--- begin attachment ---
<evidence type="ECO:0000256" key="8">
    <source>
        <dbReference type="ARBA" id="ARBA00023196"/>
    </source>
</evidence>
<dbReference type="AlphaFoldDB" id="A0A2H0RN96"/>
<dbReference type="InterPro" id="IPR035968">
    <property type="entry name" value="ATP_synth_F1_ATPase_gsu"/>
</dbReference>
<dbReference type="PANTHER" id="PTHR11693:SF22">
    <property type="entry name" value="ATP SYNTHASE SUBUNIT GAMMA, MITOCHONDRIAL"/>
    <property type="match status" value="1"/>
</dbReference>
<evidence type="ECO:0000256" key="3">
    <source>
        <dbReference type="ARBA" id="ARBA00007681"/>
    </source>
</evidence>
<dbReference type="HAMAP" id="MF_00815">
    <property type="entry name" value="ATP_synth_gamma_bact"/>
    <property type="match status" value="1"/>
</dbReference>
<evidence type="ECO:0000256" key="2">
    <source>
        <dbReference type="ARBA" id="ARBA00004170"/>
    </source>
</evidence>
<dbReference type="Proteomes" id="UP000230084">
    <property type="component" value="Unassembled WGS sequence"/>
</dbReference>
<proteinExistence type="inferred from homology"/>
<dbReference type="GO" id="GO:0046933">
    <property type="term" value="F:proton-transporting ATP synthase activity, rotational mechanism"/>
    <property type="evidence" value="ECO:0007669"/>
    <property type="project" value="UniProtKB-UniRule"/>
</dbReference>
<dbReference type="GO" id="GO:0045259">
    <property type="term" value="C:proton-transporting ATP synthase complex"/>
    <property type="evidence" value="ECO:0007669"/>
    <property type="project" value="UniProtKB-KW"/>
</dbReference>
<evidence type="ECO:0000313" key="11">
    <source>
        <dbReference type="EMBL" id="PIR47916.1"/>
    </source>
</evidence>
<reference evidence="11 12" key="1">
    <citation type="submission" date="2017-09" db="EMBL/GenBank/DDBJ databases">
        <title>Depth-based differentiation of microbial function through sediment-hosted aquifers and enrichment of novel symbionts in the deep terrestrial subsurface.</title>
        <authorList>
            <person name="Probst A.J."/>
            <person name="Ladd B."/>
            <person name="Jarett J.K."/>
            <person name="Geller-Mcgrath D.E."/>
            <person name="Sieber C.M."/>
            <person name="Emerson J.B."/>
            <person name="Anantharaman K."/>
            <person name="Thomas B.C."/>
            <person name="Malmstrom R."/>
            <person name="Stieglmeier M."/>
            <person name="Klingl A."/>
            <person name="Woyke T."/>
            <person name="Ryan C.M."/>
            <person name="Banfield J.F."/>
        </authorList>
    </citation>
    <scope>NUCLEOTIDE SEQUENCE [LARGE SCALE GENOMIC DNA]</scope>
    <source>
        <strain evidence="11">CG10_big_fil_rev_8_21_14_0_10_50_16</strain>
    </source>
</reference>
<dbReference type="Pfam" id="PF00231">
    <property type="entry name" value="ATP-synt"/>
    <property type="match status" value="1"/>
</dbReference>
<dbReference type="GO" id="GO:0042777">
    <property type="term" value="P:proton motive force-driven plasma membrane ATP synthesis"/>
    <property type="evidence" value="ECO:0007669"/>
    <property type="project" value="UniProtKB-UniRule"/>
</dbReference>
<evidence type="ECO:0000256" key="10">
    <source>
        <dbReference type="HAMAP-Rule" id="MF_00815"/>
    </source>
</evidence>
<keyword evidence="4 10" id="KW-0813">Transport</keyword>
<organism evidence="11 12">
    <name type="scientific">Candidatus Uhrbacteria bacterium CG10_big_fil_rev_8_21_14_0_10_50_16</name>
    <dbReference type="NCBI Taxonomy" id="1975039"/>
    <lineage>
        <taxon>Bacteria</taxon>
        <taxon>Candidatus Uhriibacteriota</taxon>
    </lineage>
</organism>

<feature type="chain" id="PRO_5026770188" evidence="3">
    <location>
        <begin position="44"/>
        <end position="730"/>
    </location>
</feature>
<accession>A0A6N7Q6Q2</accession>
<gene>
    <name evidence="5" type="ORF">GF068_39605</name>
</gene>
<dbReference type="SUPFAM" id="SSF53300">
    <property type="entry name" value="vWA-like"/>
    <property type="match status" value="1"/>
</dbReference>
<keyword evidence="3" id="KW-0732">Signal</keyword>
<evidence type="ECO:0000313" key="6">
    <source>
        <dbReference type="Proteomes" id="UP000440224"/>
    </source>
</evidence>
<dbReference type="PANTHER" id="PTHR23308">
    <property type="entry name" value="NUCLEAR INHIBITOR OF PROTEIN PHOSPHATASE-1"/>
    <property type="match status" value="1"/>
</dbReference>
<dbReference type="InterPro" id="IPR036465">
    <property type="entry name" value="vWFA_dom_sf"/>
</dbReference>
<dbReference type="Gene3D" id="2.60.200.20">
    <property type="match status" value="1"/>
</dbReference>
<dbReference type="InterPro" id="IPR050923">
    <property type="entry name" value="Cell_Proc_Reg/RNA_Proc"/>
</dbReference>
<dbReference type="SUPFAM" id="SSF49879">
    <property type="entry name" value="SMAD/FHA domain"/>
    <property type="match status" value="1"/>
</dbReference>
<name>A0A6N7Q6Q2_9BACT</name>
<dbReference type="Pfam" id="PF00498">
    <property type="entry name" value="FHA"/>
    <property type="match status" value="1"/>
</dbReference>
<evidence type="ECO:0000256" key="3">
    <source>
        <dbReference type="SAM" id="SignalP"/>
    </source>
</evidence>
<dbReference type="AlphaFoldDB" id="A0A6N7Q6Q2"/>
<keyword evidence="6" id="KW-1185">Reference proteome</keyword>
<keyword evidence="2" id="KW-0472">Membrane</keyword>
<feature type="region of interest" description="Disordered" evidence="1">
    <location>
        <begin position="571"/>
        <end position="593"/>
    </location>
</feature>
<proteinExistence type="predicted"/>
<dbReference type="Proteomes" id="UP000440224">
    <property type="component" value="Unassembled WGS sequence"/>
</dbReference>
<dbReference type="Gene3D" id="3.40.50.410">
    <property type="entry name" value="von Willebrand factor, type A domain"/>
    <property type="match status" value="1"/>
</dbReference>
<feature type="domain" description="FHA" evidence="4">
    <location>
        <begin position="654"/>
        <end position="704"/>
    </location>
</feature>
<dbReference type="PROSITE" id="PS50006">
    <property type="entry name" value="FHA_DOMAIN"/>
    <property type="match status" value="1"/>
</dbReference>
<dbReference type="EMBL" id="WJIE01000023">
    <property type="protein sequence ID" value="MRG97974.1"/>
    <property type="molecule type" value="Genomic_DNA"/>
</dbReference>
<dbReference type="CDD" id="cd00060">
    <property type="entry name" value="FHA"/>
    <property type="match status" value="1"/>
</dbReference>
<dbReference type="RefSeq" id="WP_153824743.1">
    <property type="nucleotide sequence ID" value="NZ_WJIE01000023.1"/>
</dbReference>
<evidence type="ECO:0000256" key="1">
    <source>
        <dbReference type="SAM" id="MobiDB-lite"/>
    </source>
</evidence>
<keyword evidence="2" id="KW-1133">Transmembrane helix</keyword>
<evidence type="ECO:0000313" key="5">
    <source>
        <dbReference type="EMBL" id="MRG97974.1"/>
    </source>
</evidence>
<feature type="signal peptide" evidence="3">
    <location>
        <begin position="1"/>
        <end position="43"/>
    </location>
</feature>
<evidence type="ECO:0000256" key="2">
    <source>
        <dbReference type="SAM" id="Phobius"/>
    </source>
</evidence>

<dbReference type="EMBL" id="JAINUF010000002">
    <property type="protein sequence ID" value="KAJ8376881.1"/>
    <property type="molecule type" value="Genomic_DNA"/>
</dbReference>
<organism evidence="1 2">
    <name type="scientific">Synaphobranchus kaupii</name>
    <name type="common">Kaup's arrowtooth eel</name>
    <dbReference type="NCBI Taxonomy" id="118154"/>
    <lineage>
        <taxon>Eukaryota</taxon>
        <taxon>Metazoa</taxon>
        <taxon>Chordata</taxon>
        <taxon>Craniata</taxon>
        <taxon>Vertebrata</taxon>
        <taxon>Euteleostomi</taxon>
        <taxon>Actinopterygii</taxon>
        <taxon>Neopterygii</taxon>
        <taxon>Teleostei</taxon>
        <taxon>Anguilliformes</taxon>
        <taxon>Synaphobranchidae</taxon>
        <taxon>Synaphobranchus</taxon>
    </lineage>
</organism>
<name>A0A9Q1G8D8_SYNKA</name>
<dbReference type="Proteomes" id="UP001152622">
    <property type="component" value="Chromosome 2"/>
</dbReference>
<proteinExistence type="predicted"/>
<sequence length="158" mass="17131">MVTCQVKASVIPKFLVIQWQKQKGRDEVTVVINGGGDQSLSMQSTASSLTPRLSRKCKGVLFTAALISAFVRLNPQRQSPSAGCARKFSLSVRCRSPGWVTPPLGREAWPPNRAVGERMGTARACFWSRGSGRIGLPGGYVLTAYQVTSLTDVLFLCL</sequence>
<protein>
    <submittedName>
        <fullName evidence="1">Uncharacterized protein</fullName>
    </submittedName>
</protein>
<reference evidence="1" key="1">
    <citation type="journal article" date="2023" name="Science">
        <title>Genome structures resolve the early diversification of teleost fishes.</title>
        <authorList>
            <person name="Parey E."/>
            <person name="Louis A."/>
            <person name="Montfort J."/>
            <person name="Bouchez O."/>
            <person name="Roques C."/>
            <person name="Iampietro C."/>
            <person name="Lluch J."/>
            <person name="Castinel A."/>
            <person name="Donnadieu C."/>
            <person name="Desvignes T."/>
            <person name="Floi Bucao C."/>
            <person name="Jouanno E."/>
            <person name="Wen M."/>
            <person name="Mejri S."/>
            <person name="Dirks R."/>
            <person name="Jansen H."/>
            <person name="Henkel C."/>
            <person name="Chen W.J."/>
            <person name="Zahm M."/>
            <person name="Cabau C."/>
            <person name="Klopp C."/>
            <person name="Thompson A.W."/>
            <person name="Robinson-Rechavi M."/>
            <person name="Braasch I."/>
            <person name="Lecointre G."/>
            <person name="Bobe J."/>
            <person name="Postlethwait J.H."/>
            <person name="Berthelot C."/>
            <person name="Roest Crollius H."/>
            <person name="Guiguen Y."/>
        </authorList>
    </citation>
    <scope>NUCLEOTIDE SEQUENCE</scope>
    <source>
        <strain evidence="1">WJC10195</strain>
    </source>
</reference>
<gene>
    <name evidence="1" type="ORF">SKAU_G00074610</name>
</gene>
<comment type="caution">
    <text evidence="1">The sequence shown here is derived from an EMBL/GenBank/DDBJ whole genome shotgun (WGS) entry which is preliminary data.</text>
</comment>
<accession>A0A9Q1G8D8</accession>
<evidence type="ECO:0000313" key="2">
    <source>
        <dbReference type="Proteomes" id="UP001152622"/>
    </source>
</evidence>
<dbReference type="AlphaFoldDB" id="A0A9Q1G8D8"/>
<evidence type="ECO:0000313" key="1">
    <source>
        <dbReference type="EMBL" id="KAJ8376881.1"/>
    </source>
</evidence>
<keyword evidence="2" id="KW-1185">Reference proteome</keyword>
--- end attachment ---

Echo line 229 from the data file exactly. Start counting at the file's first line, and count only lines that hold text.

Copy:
<proteinExistence type="predicted"/>